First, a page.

Amityville murder trial began - 1975



On October 14, 1975, the murder trial of Ronald DeFeo Jr. began. Defoe was accused of killings his parents and four siblings in their Amityville, New York home. The family’s house was later said to be haunted and served as the inspiration for the Amityville Horror book and movies. On the evening of November 13, 1974, Ronald “Butch” DeFeo Jr. entered an Amityville bar and told people his parents had been shot inside their home. Several bar patrons accompanied DeFeo back to his family’s home, at 112 Ocean Avenue, where a man named Joe Yeswit called Suffolk Country police to report the crime. When officers arrived, they found the bodies of Ronald DeFeo Sr., his wife Louise, and their four children. The victims had been shot in their beds. Ronald DeFeo Jr., initially claimed the murders were a mob hit; however, by the next day he had confessed that he committed the crimes.
Police investigators were at first puzzled by the fact that all six victims appeared to have died in their sleep, without struggle, and neighbors didn’t hear any gunshots, despite the fact that the rifle DeFeo used didn’t have a silencer. When DeFeo’s trial began, his attorney argued for an insanity defense; however, the jury did not believe this and he was found guilty of six counts of second-degree murder and later sentenced to six consecutive sentences of 25 years to life in prison. DeFeo, who gave conflicting accounts of these events, later claimed his sister Dawn and two other accomplices were involved in the murders. In December 1975, the DeFeo house was sold to George Lutz, who moved in with his wife and three children. The new owners resided in the house for 28 days, before they fled, claiming it was haunted. Skeptics accused Lutz of concocting the story to make money, but he maintained he was telling the truth. In 1977, Jay Anson published a novel titled The Amityville Horror. The book became a best-seller and inspired a 1979 movie of the same name, as well as a 2005 remake.
 
Michael Thomas Barry is a columnist for CrimeMagazine.com and is the author of Murder and Mayhem 52 Crimes that Shocked Early California, 1849-1949. The book can be purchased from Amazon through the following link:

Wednesday, October 9, 2013

Chicago area bootlegger Roger Touhy escapes from prison - 1942



On October 9, 1942, notorious Chicago area bootlegger Roger "The Terrible" Touhy escapes from Statesville Prison by climbing the guard's tower. Touhy, who had been framed for kidnapping by his bootlegging rivals, was serving a 99-year sentence for a crime he did not commit. The son of a police officer, Touhy had served in the Navy during World War I and later set up a trucking business in the Chicago suburbs. When business slowed during Prohibition, Touhy realized he could earn a better living through bootlegging. Along with his partner, Matt Kolb, Touhy began brewing his own beer and shipping it to speakeasies all over the state. His beer was widely considered the finest available at the time. When mob boss Al Capone heard about Touhy's operation, he wanted to get in on the action, but since Capone was not really familiar with the environment outside of the city, Touhy had an advantage. After a meeting with Touhy, Capone's henchmen reported back that he wasn’t someone to mess with. Undeterred, Capone had Matt Kolb kidnapped and then forced Touhy to pay $50,000 in ransom for his release. When Kolb was murdered in 1931, the feud escalated. Capone was instrumental in orchestrating the fake kidnapping plot of Jake Factor, which was pinned on Touhy. He was convicted of the crime and sent to prison. Shortly after his escape in 1942, Touhy was returned to prison but his conviction was eventually overturned upon appeal in 1959. Three weeks after his release from prison, Touhy was gunned down at his sister’s home. Before he died, he was reported to have said, "I've been expecting it. The bastards never forget." No arrests were made in Touhy’s murder.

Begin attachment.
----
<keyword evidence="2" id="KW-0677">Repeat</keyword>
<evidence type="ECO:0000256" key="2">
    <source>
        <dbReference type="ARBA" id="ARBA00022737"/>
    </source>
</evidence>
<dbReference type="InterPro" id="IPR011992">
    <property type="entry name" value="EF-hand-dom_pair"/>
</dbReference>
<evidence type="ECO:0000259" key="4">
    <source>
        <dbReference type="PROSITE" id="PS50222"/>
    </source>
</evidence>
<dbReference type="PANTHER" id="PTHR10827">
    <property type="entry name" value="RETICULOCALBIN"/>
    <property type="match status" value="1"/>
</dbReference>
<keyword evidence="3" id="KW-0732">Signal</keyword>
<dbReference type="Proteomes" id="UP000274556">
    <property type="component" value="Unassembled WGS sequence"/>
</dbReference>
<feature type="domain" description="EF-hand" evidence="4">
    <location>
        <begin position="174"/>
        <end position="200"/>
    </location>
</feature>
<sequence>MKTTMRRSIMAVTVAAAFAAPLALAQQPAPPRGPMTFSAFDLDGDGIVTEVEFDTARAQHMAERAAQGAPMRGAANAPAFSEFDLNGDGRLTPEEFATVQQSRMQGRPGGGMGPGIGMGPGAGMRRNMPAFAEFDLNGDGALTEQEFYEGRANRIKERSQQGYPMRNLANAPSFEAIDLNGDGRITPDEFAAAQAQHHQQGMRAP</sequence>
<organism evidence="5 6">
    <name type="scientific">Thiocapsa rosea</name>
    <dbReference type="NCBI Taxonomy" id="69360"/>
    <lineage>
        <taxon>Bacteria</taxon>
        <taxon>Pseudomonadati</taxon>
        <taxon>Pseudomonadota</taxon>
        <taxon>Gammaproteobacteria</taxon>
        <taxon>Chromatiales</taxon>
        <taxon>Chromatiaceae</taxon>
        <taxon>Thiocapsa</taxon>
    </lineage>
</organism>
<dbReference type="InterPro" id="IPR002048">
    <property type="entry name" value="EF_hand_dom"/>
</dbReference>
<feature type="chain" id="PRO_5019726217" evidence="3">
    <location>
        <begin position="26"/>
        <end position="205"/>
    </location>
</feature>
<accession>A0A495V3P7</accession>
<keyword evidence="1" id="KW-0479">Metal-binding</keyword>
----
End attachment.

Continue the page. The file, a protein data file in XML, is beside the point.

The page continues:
Michael Thomas Barry is a columnist for CrimeMagazine.com and is the author of Murder & Mayhem 52 Crimes that Shocked Early California 1849-1949. The book can be purchased from Amazon through the following link:

Tuesday, October 8, 2013

Botched sweat lodge ceremony kills three - 2009



On October 8, 2009, two people die and more than a dozen others are hospitalized following a botched sweat lodge ceremony at a retreat run by motivational speaker and author James Arthur Ray near Sedona, Arizona. A third participant in the ceremony died nine days later. The sweat lodge exercise was part of a five-day event held at a rented retreat center located six miles from Sedona. At the time, Ray was known for such books as his 2008 best-seller Harmonic Wealth: The Secret to Attracting the Life You Want, and had appeared as a guest on a number of TV programs, including “The Oprah Winfrey Show.” Ray’s sweat lodge ceremony, modeled after a Native American custom intended to purify the body and spirit, was held in a wood-frame structure covered with tarpaulins and blankets. Inside the enclosed space, water was poured over heated rocks to create steam and the temperature became dangerously high, causing many of the more than 50 participants to develop breathing trouble and become disoriented. Witnesses later reported Ray had urged people to remain inside and endure the intense heat as a form of personal challenge.